Beyond the Panel: An interview with Arigon Starr of Super Indian, Part One
AS: I grew up on comics and by the time I was old enough to hold a crayon, I was drawing them. When I say “comics” I mean the Sunday funnies, “Archie,” “Mad,” “Creepy” and “Eerie,” plus the worlds of DC and Marvel. Will Eisner, Jack Kirby, Dave Gibbons, Neal Adams, John Byrne, Berni Wrightson, and Mort Drucker are some of my all-time favorite artists and gave me lots of inspiration.
RMJ: What drew you to the superhero genre?
AS: The thing I love about superhero stories is someone normal transforming into the extraordinary. How would Wolverine or Wonder Woman be different if they came from an Indian nation? The superhero genre lets you explore the fantastical and have fun while you’re doing it.
RMJ: Technology and nerd culture is a big part of Super Indian what with Tillie's tech geeking, Hubert's blog, Uncle Chester's radio show, the Leaning Oak fan girl club, and the regular Star Wars, Star Trek, and Battlestar Galactica references.
AS: I really wanted to show folks this side of Native America. I know I’m not the only Native American who’s attended a comic convention, watched every Battlestar Galactica episode, or debates the worthiness of the Chakotay character on Star Trek: Voyager. Geek culture is alive and well in Indian Country!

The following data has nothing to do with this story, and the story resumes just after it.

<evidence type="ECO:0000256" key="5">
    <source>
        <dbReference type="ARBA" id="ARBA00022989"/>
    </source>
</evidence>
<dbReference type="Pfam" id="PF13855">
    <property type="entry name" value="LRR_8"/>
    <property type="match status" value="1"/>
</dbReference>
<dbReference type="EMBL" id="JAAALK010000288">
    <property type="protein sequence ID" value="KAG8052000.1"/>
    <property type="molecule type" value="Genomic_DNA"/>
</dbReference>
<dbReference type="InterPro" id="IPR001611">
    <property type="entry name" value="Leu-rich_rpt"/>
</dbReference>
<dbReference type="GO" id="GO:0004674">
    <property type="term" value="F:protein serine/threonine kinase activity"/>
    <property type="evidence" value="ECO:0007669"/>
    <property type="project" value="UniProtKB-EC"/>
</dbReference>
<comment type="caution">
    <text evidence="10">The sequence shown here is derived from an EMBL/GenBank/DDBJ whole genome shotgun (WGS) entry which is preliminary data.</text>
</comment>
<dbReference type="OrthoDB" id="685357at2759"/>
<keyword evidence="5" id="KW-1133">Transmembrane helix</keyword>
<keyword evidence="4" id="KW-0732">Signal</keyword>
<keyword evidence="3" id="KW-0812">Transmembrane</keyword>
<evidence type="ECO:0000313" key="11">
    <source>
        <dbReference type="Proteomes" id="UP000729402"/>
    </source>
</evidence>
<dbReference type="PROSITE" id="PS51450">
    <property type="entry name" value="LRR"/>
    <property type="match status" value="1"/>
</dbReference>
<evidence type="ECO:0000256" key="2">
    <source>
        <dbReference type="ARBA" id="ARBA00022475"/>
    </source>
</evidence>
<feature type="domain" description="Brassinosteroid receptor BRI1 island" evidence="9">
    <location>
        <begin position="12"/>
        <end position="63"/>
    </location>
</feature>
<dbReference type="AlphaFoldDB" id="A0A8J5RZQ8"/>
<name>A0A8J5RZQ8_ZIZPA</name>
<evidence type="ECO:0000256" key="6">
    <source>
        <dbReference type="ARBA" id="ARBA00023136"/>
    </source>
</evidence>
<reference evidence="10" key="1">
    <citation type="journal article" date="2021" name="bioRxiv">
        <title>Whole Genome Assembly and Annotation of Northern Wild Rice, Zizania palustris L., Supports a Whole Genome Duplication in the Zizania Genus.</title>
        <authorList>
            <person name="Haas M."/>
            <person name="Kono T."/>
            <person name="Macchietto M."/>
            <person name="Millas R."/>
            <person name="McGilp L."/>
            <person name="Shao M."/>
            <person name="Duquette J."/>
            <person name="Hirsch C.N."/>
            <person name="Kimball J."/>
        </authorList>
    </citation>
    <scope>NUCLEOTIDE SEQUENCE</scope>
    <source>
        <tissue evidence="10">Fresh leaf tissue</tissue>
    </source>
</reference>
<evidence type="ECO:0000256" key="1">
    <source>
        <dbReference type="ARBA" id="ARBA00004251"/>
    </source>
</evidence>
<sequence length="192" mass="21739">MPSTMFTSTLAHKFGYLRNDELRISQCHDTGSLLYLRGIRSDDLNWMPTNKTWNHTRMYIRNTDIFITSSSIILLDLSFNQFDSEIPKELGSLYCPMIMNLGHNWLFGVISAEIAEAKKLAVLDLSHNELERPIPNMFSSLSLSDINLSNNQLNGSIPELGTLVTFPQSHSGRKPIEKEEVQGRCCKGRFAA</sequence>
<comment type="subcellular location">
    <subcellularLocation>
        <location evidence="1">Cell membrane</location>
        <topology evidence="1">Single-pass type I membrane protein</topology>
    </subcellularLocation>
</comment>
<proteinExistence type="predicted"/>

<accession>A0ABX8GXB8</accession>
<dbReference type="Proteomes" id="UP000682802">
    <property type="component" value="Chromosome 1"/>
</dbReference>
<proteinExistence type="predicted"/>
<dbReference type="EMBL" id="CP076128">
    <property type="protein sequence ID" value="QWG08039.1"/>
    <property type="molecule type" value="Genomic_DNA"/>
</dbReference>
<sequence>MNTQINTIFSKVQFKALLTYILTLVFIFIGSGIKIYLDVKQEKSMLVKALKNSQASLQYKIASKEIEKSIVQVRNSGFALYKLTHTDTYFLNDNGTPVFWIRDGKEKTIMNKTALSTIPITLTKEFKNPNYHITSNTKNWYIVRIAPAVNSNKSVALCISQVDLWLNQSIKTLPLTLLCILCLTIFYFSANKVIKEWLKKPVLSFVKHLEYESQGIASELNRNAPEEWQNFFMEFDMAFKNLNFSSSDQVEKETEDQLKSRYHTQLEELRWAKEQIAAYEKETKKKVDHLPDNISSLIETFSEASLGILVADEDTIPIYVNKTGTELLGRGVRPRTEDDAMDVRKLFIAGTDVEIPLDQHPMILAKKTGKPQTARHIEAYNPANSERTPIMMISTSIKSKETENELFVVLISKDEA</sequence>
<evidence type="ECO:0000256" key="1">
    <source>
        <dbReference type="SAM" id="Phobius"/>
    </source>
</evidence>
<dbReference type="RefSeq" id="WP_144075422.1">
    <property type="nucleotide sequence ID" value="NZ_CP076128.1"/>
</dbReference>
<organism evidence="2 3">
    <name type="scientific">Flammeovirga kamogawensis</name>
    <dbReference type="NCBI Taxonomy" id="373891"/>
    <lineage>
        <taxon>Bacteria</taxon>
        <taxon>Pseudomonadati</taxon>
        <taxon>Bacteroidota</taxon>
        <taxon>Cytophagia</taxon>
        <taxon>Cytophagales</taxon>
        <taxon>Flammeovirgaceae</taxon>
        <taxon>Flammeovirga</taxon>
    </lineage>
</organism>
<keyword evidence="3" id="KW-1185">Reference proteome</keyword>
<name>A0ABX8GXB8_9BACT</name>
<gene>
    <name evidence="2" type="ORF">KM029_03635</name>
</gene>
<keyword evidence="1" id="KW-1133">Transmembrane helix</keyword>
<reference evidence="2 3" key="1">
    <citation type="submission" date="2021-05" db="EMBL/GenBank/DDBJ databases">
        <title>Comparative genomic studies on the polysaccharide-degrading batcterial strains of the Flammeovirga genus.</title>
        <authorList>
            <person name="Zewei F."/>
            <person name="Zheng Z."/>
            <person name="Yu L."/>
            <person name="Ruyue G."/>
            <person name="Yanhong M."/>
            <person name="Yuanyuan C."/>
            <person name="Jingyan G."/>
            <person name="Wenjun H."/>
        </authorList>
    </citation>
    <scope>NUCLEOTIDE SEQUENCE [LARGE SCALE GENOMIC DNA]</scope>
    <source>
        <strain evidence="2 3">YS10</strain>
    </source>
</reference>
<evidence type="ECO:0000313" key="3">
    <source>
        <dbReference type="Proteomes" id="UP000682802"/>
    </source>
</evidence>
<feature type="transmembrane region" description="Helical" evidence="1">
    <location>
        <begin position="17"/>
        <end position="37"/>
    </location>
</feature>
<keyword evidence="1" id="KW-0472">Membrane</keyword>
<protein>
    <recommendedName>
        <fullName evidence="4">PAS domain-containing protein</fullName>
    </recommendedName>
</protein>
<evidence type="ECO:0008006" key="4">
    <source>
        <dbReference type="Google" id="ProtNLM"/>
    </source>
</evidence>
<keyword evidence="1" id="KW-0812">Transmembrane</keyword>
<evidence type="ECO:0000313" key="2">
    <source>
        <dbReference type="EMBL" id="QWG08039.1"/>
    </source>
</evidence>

RMJ: What would you like people to learn about Native American culture from Super Indian?
AS: I want people to know that Native people exist and thrive in the contemporary world. Generally, Native folks are stuck in amber, always on horseback wearing leather and feathers. Often, we’re depicted as magical shamans or hyper-alert scouts. Even comics like “Scalped” have us looking like rejects from The Sopranos. We’re more than that.
AS: As with a lot of enduring projects in my life, it all started as something that made me laugh. The characters were there from the start—a buffed-out Native American super-hero with a goofy, butterball sidekick and a broken down car.
RMJ: The webcomic community tends towards being overwhelmingly white and male. How do you experience being Native and a woman in an industry that can be racist and sexist?
AS: Right now, I’m invisible. However, that’s partly by choice. It’s taken a long time to get to the point where I feel like “Super Indian” is worthy of a significant promotional push. Now that I’ve got almost a year’s worth of work online, I’m feeling better about it.
RMJ: You’ve got an impressive career that stretches over several media—comics, film, television, and music. Can you tell us a little about your current projects outside of Super Indian?
AS: “Super Indian” has taken priority in my career at the moment. However, I’m working on a new play and still doing gigs around the country. I’ll be heading up to Nez Perce country soon to perform at Lewis & Clark College and work with some of their community on producing new radio/audio theater plays. I’m also collaborating with one of my favorite writers Robert J. Conley on a couple of projects.
For more on Arigon Starr, see SUPER INDIAN Webcomic and Frybread Queen at University of Montana.
Below: Arigon's self-portrait.